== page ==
I used to think that dengue would never affect me - that is, until my loved one got it.
With the COVID-19 pandemic taking the world by a storm, I fear we have been too distracted to focus on the disease that has been quietly breeding in our homes – dengue.
The National Environment Agency (NEA) reported that there have been over 25,000 dengue cases this year, as of Aug 17. This is a record, surpassing the previous high of 22,170 in 2013.
What is especially alarming is that 60 per cent of mosquito breeding is still found in homes, where it can be easily prevented.
Although reports about the prevalence of dengue overwhelm my news feed regularly, and I often walk past posters slapped with pictures of mosquitoes and large red “dengue cluster” words, I never thought twice about it.
That was until my cousin, a 19-year old student at Singapore Polytechnic, got the disease in the middle of last year.
I got to know about it after receiving an ominous message from my grandfather. It read, “Amanda, Truman is in hospital. Down with dengue fever. Will be visiting him tomorrow.”
I stopped in my tracks and thought to myself, “Okay, so my cousin has dengue, but why is he in the hospital? How bad could it be?”
I am usually met with bad jokes and cheeky insults whenever my cousin is around. But when I visited him the next day, all I saw were medical tubes surrounding a pale and listless boy lying in a hospital bed.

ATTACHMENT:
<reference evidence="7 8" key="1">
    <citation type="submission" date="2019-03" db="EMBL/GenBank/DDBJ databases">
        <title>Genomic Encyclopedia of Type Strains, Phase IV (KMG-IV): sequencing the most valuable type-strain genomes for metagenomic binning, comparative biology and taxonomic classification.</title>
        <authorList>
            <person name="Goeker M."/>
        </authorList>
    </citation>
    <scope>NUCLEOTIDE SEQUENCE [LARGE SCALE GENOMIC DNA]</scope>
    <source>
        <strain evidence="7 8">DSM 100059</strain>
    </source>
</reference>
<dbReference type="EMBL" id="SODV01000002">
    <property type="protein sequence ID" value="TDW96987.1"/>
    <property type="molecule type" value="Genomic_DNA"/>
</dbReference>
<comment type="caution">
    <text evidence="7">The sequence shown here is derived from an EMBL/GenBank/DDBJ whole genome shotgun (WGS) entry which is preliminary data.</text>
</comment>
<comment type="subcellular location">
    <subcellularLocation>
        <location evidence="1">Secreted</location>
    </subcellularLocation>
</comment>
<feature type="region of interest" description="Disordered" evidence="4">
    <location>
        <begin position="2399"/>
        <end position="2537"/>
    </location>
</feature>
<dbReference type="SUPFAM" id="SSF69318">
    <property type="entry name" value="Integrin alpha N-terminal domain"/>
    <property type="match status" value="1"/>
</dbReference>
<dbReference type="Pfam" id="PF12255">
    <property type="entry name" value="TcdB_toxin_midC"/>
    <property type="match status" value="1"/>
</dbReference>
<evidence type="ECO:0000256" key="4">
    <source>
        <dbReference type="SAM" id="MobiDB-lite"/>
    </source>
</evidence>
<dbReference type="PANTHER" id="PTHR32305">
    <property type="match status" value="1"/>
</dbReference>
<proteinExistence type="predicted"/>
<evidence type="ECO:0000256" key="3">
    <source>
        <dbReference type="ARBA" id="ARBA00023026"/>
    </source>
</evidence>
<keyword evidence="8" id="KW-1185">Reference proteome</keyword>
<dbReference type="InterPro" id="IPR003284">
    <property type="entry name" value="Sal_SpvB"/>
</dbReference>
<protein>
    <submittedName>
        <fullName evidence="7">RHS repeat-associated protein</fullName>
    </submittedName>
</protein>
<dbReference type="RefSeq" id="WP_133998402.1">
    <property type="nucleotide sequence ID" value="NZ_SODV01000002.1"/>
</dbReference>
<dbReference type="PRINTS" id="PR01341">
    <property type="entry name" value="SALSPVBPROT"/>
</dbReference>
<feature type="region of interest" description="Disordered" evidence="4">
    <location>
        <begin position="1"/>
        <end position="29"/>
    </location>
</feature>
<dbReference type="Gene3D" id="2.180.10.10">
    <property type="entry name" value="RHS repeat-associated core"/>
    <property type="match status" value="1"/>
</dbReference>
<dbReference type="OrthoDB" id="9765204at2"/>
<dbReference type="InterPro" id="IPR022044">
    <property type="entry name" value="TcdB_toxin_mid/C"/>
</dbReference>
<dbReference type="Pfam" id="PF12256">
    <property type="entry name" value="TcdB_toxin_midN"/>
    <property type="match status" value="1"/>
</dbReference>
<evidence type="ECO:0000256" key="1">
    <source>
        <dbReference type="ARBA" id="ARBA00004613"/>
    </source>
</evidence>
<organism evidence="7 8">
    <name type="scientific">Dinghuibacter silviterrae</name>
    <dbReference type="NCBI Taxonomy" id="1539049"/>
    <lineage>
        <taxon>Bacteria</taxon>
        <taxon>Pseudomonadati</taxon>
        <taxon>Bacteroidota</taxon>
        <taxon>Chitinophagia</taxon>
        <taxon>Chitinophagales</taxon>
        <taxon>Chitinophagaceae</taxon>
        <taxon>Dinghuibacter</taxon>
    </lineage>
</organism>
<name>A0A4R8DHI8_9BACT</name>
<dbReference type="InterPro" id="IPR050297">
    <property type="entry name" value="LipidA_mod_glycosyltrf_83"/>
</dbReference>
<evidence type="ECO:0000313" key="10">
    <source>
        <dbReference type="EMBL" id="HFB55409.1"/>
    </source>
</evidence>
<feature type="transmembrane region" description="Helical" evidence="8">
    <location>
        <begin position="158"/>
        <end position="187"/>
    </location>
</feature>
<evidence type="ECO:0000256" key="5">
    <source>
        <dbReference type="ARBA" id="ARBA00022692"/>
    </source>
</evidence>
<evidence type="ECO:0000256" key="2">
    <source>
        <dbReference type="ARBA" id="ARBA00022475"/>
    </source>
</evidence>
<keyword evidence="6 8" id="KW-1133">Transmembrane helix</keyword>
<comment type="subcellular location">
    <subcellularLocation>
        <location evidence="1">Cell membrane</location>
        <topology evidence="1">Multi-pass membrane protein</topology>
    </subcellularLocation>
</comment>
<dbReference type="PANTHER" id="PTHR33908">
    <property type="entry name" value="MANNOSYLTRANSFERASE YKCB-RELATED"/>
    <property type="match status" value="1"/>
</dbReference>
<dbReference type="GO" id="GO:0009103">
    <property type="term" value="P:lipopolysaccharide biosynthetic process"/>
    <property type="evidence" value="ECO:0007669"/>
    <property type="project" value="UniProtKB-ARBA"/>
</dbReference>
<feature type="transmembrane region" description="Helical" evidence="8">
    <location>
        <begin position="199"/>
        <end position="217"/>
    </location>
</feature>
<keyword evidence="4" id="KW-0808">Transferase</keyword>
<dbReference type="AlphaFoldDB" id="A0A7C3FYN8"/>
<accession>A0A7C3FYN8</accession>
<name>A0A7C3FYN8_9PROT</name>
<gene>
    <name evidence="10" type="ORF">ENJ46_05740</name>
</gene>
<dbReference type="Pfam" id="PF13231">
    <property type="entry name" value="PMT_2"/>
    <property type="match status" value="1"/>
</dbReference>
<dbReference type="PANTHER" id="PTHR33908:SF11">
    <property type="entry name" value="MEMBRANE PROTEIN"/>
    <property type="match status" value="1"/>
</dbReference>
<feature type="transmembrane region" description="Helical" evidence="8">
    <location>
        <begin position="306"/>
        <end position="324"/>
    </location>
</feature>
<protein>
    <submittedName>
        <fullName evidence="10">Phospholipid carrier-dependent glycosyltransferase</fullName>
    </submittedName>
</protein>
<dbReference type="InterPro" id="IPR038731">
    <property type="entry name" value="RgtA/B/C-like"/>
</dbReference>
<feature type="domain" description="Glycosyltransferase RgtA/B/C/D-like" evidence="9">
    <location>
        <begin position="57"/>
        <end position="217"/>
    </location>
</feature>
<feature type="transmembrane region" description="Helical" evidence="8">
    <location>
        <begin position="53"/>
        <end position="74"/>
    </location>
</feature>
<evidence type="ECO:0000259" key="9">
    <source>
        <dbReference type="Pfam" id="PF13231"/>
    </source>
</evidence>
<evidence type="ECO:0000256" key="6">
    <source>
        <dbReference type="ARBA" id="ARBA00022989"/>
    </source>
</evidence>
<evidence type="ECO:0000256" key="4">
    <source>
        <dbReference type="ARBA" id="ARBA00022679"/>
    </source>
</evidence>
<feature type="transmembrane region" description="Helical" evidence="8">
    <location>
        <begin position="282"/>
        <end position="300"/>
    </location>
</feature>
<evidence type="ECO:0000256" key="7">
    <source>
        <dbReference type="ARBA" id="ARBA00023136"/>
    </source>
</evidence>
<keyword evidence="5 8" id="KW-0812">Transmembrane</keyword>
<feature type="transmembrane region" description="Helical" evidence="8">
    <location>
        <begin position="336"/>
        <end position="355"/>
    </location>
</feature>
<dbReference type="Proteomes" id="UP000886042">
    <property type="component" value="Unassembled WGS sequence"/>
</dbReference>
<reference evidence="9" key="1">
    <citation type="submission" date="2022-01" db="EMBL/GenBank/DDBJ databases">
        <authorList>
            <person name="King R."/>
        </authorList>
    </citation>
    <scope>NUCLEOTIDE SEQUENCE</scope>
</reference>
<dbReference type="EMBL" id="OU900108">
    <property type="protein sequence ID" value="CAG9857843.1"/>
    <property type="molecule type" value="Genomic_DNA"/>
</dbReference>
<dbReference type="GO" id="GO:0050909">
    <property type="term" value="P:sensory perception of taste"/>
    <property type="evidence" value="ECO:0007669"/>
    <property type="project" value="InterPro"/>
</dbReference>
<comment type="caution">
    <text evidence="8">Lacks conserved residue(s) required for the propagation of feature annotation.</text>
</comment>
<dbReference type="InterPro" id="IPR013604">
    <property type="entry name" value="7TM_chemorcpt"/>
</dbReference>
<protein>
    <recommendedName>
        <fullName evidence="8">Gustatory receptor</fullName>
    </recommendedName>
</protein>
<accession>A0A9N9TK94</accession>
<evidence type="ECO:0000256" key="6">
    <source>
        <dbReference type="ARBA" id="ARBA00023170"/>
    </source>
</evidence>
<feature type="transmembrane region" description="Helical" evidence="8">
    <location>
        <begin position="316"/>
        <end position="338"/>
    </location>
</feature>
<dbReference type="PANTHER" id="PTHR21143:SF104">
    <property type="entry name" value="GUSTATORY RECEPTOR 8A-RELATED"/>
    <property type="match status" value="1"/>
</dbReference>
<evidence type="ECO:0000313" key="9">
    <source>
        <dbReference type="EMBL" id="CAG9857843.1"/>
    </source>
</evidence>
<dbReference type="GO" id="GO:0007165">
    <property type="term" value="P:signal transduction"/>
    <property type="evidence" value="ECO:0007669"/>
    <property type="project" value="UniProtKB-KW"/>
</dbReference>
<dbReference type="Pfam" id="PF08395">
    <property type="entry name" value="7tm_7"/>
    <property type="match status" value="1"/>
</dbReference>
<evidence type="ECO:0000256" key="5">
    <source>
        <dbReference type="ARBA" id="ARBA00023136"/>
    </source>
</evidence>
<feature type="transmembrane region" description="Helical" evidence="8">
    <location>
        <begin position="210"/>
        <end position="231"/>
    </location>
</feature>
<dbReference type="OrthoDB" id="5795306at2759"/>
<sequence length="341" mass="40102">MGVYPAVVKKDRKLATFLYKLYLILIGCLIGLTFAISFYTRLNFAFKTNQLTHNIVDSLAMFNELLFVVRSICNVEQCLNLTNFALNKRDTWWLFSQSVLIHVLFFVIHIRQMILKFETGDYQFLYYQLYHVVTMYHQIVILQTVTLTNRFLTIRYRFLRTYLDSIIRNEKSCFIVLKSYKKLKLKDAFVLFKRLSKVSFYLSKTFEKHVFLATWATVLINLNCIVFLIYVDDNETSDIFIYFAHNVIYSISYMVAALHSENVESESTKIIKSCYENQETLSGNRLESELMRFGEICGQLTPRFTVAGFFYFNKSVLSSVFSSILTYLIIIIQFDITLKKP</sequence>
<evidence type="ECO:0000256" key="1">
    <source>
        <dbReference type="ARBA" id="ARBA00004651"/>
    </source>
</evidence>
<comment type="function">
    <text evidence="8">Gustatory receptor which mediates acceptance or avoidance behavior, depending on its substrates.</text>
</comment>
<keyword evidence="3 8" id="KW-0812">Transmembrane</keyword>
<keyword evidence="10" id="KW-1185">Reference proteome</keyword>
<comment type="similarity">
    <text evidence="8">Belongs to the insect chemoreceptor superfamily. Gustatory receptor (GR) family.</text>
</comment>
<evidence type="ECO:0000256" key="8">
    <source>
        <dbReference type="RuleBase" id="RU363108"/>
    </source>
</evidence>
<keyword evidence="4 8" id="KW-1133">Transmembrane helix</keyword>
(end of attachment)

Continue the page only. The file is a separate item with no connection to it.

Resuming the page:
The reality of the situation hit me there and then and I realised dengue is no joke.
After Truman recovered, I sought him out to find out more about the ordeal.
He concluded that he must have been bitten near his home in Bukit Panjang.
“The funny thing is – I didn’t even know I was bitten in the first place,” Truman said with a chuckle, before turning serious when I asked about his symptoms.
“It was really bad. High fever, lethargy, nausea and headaches were only the tip of the iceberg. At first, I thought that I could sleep it off but my symptoms only got worse as time passed. At one point, my parents were force feeding me while I lay in bed the whole day. ”
That was when he knew that this was not some run-of-the-mill illness.
He was then brought to a private hospital where he was found to have dengue, shocking both him and his family. He was hospitalised for a week before being sent home to rest and recover.
“Honestly, I thought I could stay at home, watch some Netflix and play games while I recuperated, but I couldn’t even lift up my phone,” he said.
Truman’s mindset towards dengue prior to his unfortunate incident was similar to mine – Indifferent, detached and with a devil-may-care attitude. However, much has changed.
“You would never think that you would be the unlucky one. What are the chances? But if it could happen to me, it could happen to you.”
That incident was a wake up call for me too. I made it a point to ensure that my home is safe for my loved ones by clearing any stagnant water lying in corners of my home. This does not take much effort on my end, but goes a long way in protecting ourselves and others.
Dengue can be a serious threat to our health, so i believe it’s always good to err on the side of caution. After all, prevention is better than cure.
10 exciting NDP e-vouchers to redeem this National Day
COVID-19 cases detected in 35 markets and food centres
Food licenses of three nightlife establishments revoked, 18 F&B establishments ordered to close for breaching COVID-19 measures
Five things to know as Singapore returns to Phase 2 on Jul 22
Clementi, Whampoa markets and MBS Casino identified as COVID-19 cluster, closed till Aug 5
What sports, physical exercises and activities are allowed in Phase 2 (Heightened Alert)
NTUC Fairprice launches exclusive Mickey Mouse homeware collection
Uniqlo to launch second Jujutsu Kaisen collaboration collection in August
What’s on Netflix Singapore in August 2021
Starbucks Singapore launches their National Day menu with new SHIOK-AH-CCINO